Wednesday, July 4, 2012

Rosemary Focaccia after a hectic week!!!!

The past few weeks have been busy as sin at work!!! I know it's officially peak travel season which for us means more complaints, but good lord, I swear these days never end sometimes. Have I mentioned that I work in the complaints department for an airline? Oh yes... This is why the kitchen is my solace! On top of work itself being crazy, we've been super busy the last few weekends so weekends just haven't been weekends. Thankfully, I'm finally on vacation and am working on getting rid of my cold and resting up a bit. I've managed to make it up to my grandparents cottage and hope that a little bit of r & r will be just what the doctor ordered. In celebration of the long weekend that just passed (Happy Canada Day & Happy 4th of July to our neighbours down south) and all the fun that accompanied it, I thought I would share with you one of my latest joys!!

A few weeks back, after work on a Friday night, I booted it out of the office and rushed home to the kitchen. This is typical Friday night after work activity because truly it's my stress relieving place... my happy place... and the place where I'm in my own bubble and don't have to answer to anyone else. This week in particular rosemary focaccia was the only thing on my mind.

Photo Credit:
Pretty much, the background info on this book is that Cathy decided to stop eating out in restaurants for 2 years (with a few exceptions) and this book documents her return to the kitchen and  making her own food. I don't think I've officially mentioned it here yet but I'm looking to move into my own place this coming December and as such will need to cut back on my dinners out and truly get back into the groove of cooking more!! While I got a little sidetracked with the book, the principles are so very important to me. I know that it is lovely to head out and not have to cook or clean up, but there is something so fantastic about knowing every little thing (including your effort) that went into your meal. Cathy went a little farther into foraging in Central Park than I would probably ever venture, the message is clear regardless. I've taken from this book my love of farmer's markets and visiting farms (I do believe that's as close to foraging as this city gal will make it). 

Back to my culinary adventure! I've made rosemary foccacia before and I love it! As corny as it is to say, there is NOTHING better than fresh bread. Nothing! Not chocolate, not shopping, nothing! Now why I endeavoured to start this mission at 7pm on a Friday night may be beyond you but it truly was worth staying up late for. I found the recipe on the Pastry Affair, which is one of my favourite blogs to read. Her pictures are GORGEOUS and her recipes delicious!  This recipe is interesting because you start off without adding the herbs so the dough has a bit of rising time first before it gets deflated and herb-ified (yup, that's a word)!
It starts to grow...
Then it grows some more...
 Delicious dimply thigh resembling dough meet herbs. Herbs meet dimply thigh resembling dough.

The joy of focaccia is that it is airy and is full of air pockets which makes it that much more delicious and soft. Once I started mixing the herbs in, you can see how stringy and full of air the dough really is! This is what excites me in my day to day life - airy dough pockets!

 This bread is worth all of the resting and the time it takes to make it - Even if you are awake until midnight waiting for the bread to come out of the oven so you can try a piece!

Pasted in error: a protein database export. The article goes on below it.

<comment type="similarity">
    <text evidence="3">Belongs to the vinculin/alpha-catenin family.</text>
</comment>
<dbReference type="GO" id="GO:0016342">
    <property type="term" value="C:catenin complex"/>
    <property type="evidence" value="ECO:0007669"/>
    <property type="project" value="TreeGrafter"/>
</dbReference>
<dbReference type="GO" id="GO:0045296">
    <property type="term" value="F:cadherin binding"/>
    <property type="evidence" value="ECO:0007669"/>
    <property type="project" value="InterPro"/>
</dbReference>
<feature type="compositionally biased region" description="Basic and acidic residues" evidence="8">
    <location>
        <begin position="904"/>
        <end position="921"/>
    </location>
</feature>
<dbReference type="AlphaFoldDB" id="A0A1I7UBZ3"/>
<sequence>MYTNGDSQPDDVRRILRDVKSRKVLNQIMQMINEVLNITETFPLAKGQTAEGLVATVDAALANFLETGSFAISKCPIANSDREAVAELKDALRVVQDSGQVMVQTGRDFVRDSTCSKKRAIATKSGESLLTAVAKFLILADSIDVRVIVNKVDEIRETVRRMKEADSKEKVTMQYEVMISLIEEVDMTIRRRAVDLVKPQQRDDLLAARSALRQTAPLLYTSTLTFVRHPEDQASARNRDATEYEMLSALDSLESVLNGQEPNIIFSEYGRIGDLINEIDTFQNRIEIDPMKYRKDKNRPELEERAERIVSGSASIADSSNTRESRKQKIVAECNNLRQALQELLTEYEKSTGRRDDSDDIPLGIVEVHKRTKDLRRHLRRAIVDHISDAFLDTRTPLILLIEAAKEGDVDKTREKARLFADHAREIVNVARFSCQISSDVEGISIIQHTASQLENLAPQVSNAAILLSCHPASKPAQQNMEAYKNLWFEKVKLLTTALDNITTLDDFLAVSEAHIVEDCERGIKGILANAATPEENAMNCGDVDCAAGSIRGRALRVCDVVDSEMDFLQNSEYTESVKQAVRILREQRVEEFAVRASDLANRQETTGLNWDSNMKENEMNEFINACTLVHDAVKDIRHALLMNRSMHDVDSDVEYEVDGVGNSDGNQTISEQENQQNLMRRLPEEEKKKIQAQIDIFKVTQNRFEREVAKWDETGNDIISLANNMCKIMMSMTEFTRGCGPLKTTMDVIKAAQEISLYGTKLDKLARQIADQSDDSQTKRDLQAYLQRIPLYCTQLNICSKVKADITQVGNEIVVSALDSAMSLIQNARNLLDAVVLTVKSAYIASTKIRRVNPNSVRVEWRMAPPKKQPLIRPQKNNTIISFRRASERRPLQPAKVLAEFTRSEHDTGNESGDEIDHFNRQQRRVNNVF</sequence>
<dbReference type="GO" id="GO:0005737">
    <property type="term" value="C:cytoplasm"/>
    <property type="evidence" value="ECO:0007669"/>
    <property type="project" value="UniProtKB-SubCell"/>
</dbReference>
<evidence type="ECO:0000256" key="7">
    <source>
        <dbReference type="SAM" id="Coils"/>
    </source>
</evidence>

Sprinkled with black pepper, salt and olive oil before baking!

Hello! I'm gorgeous!!!! Just take a little bit. I know you wanna...
Here's the recipe:

Rosemary Focaccia
adapted from the Pastry Affair

4 1/2 to 5 cups all purpose flour
2 3/4 cups warm water
2 1/2 teaspoons active dry yeast
2 teaspoons coarse sea salt, plus extra for sprinkling (I used pink Himalayan sea salt)
3 tablespoons fresh chopped rosemary
1/3 cup and 2 tablespoons extra-virgin olive oil  
1 teaspoon freshly cracked pepper
  1. In a large mixing bowl, mix together bread flour, water, and active dry yeast. Cover the bowl with plastic wrap and allow to rise in a warm, dry place for 1 1/2 to 2 hours, or until dough has tripled in volume and is bubbly.
  2. If using a stand mixer, attach dough hook and mix in salt and rosemary. Knead dough for an additional 5-7 minutes. Dough will be loose and sticky.
  3. If you do not have a stand mixer, turn dough out on a heavily floured surface and, using your hands or even a wooden spoon, attempt to knead the dough. Mix in salt and rosemary at this time. Add flour as needed and fold dough in half in all directions if it will not cooperate enough to knead. Dough will be very difficult to handle, but try to incorporate as little flour as possible (it results in a softer bread).
  4. Cover with plastic wrap and allow to rise for another hour, or until doubled in volume.
  5. In a 13 by 17-inch rimmed baking pan, evenly distribute 2 tablespoons of olive oil to coat pan. Turn out down onto pan and, with oiled hands, pull dough to the edges of the pan. The dough may resist at first, but with a little patience it will stay put. Cover dough with a clean dish towel and allow to rise for an additional 15-20 minutes.
  6. Preheat oven to 400 degrees F (205 degrees C).
  7. Using your fingertips, poke a couple dozen holes into the top of the bread. Pour remaining olive oil evenly over bread and sprinkle with a light dusting of coarse sea salt, rosemary, and freshly cracked pepper. Bake for 30-40 minutes, or until golden brown. Let cool slightly in pan before serving warm or at room temperature.
I hope you all have the chance to make this recipe!!!!! 

Happy Baking!
Worth every second!

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